This recipe, published in The Times in 1991, was adapted from Yves Labbé, the chef at Le Cheval d’Or, a restaurant in Jeffersonville, Vt., that showcased French country cooking. Mr. Labbé was known to serve this side dish alongside quail in a red-wine sauce, and its simple instructions belie depths of flavor. The cabbage cooks down, braising in its own juices, while the sweetness of the apples and maple syrup, a Vermont staple, tones down the bitterness of the cabbage. The result has broad appeal. —Marialisa Calta
We decided to pair it with a tasty and moist Sous Vide Pork Loin which came out of it’s immersion bath at just the right temperature, then was seared on all sides to achieve a golden crust…. but I’m getting ahead of myself… now about this cabbage dish.
It’s quite easy actually. Spend a bit of prep time chopping or mincing the first four ingredients. Next several minutes are spent sautéing the bacon and onion. Everything else now goes in the Dutch oven, the pot is covered and put in the preheated oven for 30 minutes.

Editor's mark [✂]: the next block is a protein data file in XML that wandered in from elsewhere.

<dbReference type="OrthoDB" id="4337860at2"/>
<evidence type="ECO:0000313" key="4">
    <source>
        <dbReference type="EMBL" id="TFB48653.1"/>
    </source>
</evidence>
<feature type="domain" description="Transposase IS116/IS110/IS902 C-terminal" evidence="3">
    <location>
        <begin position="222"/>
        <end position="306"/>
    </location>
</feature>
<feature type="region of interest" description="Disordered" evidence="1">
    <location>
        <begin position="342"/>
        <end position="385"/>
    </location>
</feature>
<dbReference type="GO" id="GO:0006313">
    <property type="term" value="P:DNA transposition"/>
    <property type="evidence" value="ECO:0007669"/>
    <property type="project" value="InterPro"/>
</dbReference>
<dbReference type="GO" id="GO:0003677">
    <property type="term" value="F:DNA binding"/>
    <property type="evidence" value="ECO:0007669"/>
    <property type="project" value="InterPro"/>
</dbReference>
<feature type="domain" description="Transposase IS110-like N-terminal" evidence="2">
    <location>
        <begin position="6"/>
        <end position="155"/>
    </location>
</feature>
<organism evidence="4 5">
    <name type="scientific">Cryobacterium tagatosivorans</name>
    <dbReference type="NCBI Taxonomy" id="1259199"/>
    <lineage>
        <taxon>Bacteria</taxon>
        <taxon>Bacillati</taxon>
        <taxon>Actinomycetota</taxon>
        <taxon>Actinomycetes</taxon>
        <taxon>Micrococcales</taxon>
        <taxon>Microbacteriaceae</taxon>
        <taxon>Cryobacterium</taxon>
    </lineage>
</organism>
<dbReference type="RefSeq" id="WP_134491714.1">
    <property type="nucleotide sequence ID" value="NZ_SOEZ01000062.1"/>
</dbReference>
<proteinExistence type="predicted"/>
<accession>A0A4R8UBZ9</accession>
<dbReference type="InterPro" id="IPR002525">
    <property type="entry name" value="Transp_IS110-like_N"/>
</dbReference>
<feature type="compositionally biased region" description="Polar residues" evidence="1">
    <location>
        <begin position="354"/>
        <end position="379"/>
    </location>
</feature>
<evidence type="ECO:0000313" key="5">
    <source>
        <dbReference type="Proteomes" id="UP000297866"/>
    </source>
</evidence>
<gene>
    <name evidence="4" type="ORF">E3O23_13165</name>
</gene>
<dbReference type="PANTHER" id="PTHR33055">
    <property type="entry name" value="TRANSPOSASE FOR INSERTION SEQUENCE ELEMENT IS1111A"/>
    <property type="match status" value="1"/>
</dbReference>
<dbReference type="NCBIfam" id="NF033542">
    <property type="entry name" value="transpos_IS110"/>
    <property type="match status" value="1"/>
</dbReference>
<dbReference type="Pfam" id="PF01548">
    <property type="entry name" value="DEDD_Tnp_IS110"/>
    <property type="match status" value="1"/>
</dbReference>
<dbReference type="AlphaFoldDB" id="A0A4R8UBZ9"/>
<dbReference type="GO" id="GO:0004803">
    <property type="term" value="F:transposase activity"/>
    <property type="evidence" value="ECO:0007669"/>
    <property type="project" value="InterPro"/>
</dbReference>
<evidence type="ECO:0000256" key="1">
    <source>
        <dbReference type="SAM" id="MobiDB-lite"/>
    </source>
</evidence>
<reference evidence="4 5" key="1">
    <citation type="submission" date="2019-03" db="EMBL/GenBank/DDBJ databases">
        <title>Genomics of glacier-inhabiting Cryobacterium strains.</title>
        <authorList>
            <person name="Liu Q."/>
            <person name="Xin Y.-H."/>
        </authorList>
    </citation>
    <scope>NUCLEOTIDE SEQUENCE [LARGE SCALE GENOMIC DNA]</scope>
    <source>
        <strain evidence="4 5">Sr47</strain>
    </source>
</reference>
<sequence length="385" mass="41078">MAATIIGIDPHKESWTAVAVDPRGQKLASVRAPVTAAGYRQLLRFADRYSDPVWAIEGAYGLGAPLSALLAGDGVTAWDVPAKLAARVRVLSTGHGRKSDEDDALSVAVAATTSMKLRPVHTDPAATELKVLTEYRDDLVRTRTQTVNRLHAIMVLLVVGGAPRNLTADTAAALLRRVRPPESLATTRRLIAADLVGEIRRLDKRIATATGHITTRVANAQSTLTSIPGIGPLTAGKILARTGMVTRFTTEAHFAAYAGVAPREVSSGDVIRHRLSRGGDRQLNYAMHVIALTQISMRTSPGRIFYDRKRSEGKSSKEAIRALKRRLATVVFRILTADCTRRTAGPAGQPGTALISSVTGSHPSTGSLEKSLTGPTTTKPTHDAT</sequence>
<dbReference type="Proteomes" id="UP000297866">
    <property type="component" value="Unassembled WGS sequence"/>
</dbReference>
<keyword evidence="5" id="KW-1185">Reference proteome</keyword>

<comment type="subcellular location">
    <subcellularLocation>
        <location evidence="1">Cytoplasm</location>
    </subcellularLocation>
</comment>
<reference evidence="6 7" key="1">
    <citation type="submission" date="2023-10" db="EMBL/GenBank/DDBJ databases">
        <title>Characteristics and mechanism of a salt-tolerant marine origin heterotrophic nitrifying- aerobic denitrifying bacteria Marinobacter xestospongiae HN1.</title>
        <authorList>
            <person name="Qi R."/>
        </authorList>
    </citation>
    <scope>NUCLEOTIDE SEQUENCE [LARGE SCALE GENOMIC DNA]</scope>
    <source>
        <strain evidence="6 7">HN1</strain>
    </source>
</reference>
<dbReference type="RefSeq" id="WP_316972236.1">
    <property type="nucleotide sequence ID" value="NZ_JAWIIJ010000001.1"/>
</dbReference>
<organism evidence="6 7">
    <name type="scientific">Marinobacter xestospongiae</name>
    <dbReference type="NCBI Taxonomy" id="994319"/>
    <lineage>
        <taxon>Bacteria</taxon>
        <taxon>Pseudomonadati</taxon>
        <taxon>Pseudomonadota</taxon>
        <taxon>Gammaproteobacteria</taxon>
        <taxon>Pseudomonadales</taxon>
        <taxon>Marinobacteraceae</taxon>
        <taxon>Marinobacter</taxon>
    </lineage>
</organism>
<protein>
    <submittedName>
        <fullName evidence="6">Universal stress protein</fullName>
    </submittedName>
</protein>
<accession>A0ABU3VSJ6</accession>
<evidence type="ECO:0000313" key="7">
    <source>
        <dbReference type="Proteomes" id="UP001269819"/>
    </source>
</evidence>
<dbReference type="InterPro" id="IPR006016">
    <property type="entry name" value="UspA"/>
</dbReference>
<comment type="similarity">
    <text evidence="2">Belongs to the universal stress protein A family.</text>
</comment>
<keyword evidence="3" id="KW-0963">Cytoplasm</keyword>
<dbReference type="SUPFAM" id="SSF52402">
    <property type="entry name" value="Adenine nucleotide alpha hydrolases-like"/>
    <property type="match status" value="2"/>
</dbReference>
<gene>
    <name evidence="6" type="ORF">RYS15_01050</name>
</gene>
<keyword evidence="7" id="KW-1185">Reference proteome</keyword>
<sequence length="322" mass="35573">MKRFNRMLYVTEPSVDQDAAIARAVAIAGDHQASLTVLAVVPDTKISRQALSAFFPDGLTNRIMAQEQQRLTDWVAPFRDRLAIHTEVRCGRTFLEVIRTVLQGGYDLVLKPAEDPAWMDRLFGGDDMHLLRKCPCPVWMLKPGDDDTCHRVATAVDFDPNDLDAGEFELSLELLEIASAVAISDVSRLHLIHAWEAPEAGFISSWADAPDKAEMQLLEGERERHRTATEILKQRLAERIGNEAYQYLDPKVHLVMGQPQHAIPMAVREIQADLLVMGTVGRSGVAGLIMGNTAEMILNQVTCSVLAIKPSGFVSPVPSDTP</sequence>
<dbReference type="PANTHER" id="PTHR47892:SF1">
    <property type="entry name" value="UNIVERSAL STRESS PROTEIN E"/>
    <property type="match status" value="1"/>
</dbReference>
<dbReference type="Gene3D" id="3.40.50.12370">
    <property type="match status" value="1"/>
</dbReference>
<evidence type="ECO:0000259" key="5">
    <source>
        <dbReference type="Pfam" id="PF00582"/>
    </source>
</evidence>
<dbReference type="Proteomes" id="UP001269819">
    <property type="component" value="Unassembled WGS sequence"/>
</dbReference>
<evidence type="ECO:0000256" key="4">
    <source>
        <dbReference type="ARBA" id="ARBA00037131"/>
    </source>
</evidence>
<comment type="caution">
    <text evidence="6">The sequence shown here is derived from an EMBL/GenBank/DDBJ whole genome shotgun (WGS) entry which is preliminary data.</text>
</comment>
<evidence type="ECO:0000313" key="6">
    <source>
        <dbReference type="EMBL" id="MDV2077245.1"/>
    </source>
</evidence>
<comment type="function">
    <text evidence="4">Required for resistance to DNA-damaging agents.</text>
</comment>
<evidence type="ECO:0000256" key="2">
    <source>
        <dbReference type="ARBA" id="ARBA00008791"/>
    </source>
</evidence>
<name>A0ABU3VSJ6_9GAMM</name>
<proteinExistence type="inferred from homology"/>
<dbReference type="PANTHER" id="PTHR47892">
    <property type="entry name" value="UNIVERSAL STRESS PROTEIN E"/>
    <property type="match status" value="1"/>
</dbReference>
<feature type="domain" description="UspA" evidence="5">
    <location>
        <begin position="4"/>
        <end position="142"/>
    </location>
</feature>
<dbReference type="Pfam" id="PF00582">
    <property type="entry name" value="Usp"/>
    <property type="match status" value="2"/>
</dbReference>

The dish was incredibly good. We did notice however quite a bit of liquid in the bottom of the pot and thought perhaps next time we’d reduce the amount of maple syrup by half, using only a 1/4 cup instead of a 1/2 cup. Which would appeal to our preference for more savory than sweet.
1 medium firm, tart apple, peeled, quartered, cored and sliced
1 lb. red cabbage (about 1/2 head), cored, outer leaves removed and shredded
1 bay leaf
1/4 cup maple syrup
Salt and black pepper
Heat oven to 350 degrees. In an ovenproof saucepan or Dutch oven large enough to hold all of the ingredients, sauté the bacon over medium until crisp, about 5 minutes. Add the onion and sauté until translucent, about 5 more minutes.
Add the apple, cabbage, bay leaf, maple syrup, and season with salt and pepper, cover, and transfer to the oven. Bake for 30 minutes.
What do you do with a red cabbage leftover from a Farmers Market Arrangement made for your garden club? I know this is a dilemma for many of you…
Kidding aside, cooler October temps invite the braising season to commence. And this is one of those dishes that’s even better the following day, so go ahead and make it when you have time and then serve it on a weeknight with quick cooking chops of some sort.
Be sure to soak the shredded cabbage in cold water as suggested in Step 1. The cabbage absorbs water, which is then released in cooking, and helps to steam the cabbage for utmost tenderness.
We concur, this is probably THE BEST braised cabbage we’ve ever had, and no sugar!